P&AAs are typically stored within the same files as the subdivision’s Final Plat. Agreements for individual, un-platted properties can usually be found among property records on the Linn County Recorder’s website.
Refer to document: SOP – FINDING PLANS AND RECORD DOCUMENTS
Assessments for Property Owner Petitioned Improvements
A property owner or owners may petition the City to build an improvement and voluntarily accept the cost of the project. Common requests include alley paving; sidewalk extension; and curb and gutter installation. If the number of assessments is relatively small and all of the property owners adjacent to the proposed improvement are in favor of the assessed improvement, Voluntary Assessment Agreements may be considered. This eliminates the need to hold a public hearing and significantly reduces the preliminary assessment process. A Voluntary Assessment Agreement may also be considered when an issue arises late in the design – i.e. discovery of Orangeburg sanitary sewer services.
Refer to document: SOP – PETITION BY PROPERTY OWNERS FOR IMPROVEMENTS
Special Assessment Process
To construct or repair a public improvement to be paid for in whole or in part by special assessment, a detailed process must be followed. This process is spelled out in the Iowa State Code.
Refer to website: IOWA STATE CODE - CHAPTER 384
If the proper sequence is not followed, the assessment will not be enforceable, and the City will have to find an alternative funding source. The entire process includes preliminary assessments, bidding, construction, and final assessments.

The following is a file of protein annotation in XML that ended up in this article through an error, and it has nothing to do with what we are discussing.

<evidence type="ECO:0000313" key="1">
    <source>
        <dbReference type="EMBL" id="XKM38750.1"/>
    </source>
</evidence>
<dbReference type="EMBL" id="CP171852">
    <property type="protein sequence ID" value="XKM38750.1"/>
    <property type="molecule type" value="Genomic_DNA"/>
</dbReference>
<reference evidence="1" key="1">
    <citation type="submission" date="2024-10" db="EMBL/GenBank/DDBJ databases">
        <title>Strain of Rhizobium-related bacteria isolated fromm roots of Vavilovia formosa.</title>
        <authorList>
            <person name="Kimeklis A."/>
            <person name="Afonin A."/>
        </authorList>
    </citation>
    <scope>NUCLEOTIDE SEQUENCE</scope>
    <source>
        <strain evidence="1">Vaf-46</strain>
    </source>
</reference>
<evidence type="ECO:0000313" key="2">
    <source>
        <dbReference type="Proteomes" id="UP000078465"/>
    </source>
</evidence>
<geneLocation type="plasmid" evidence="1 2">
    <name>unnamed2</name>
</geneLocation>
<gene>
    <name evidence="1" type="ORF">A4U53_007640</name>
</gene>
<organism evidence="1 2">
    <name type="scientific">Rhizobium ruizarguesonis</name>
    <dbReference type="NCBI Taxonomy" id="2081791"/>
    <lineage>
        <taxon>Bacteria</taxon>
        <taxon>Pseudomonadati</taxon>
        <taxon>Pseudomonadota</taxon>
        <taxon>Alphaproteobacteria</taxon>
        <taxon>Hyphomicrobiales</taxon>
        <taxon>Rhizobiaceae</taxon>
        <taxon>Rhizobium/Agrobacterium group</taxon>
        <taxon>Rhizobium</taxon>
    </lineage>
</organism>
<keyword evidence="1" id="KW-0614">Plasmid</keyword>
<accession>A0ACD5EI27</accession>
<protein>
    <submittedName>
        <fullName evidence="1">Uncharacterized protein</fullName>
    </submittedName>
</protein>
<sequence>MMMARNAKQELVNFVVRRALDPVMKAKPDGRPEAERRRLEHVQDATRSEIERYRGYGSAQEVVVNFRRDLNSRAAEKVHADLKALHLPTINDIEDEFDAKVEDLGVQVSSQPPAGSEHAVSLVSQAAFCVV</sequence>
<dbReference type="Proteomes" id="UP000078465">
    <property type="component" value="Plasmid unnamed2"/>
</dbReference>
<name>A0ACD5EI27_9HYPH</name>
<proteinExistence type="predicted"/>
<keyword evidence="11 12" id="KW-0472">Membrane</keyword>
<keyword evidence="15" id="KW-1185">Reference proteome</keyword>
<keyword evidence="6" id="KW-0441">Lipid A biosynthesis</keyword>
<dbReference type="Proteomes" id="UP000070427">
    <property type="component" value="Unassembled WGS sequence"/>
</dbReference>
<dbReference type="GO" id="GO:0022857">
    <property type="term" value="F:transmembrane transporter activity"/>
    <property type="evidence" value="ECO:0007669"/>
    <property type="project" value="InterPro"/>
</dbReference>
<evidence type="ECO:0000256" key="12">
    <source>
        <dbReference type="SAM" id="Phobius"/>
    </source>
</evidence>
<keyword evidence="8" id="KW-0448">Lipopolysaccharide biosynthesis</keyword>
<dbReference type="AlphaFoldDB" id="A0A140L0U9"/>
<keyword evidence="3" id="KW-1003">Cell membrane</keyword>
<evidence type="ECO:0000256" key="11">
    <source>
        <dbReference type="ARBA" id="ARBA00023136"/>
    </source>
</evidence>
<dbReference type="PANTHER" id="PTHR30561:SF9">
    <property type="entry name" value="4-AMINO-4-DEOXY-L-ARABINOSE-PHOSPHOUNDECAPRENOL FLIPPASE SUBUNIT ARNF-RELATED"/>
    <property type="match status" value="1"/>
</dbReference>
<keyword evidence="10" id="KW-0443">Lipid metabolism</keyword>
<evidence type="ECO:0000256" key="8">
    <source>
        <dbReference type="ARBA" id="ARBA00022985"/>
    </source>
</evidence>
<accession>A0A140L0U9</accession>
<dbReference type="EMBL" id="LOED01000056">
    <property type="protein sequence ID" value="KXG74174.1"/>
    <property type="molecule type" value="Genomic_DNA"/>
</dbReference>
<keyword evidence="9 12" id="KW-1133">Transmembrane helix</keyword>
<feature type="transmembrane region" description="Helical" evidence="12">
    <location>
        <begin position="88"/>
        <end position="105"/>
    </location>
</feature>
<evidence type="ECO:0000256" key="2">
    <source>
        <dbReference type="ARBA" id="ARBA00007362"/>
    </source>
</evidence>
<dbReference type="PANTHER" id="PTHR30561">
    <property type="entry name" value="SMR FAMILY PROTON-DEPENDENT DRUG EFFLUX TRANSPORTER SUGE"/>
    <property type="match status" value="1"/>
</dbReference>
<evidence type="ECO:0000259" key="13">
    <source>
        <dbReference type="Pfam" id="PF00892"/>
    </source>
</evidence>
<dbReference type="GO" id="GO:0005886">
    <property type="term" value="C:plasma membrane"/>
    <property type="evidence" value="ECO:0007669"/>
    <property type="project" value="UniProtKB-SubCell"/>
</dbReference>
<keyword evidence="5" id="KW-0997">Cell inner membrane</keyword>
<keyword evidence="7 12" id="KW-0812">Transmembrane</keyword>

Preliminary Special Assessments
If the decision is made to proceed with assessing for an improvement, the Preliminary Assessment process must be followed. The purpose of this process is to ensure the affected property owners are aware of the proposed improvements and are given ample opportunity to object to the project. The process takes a minimum of five Council meetings to complete, for a total minimum of approximately three months.
Refer to document: SOP – PRELIMINARY SPECIAL ASSESSMENTS
Final Special Assessments
Once a construction contract is accepted by Council, this kicks off the series of steps necessary to issue a Final Assessment. The timing of the Final Assessment is more sensitive than the Preliminary Assessment. The Final Assessment requires two Council meetings to complete. If the proper procedure and time intervals aren’t followed, a property owner could challenge and invalidate the assessment.
Refer to document: SOP - FINAL SPECIAL ASSESSMENTS
Pre-Payments of Assessments
At times, an owner will sell their property after the preliminary assessment has been issued but before the final assessment has been issued. As assessments are levied against the property, not the individual, the current property owner at the time when final assessments are issued is responsible for the assessment. Therefore, some lending institutions may require the current owner to pay off the assessment before the property is sold – i.e. before the final assessment. Contact the Program Manager for additional information.
The City’s preference is to try to avoid accepting pre-payments wherever possible, especially for Preliminary Assessment amounts. Doing so properly entails placing the funds into escrow so that the future property owner may be reimbursed the balance of a pre-payment if the Final Assessment value comes in lower than the Preliminary. The Real Estate Management team can provide guidance on the use of escrow services.
If the City does accept a pre-payment, obtain a customer number and an invoice number from the Finance Department Accounts Receivable Manager. These will be needed by the Treasurer to accept the payment.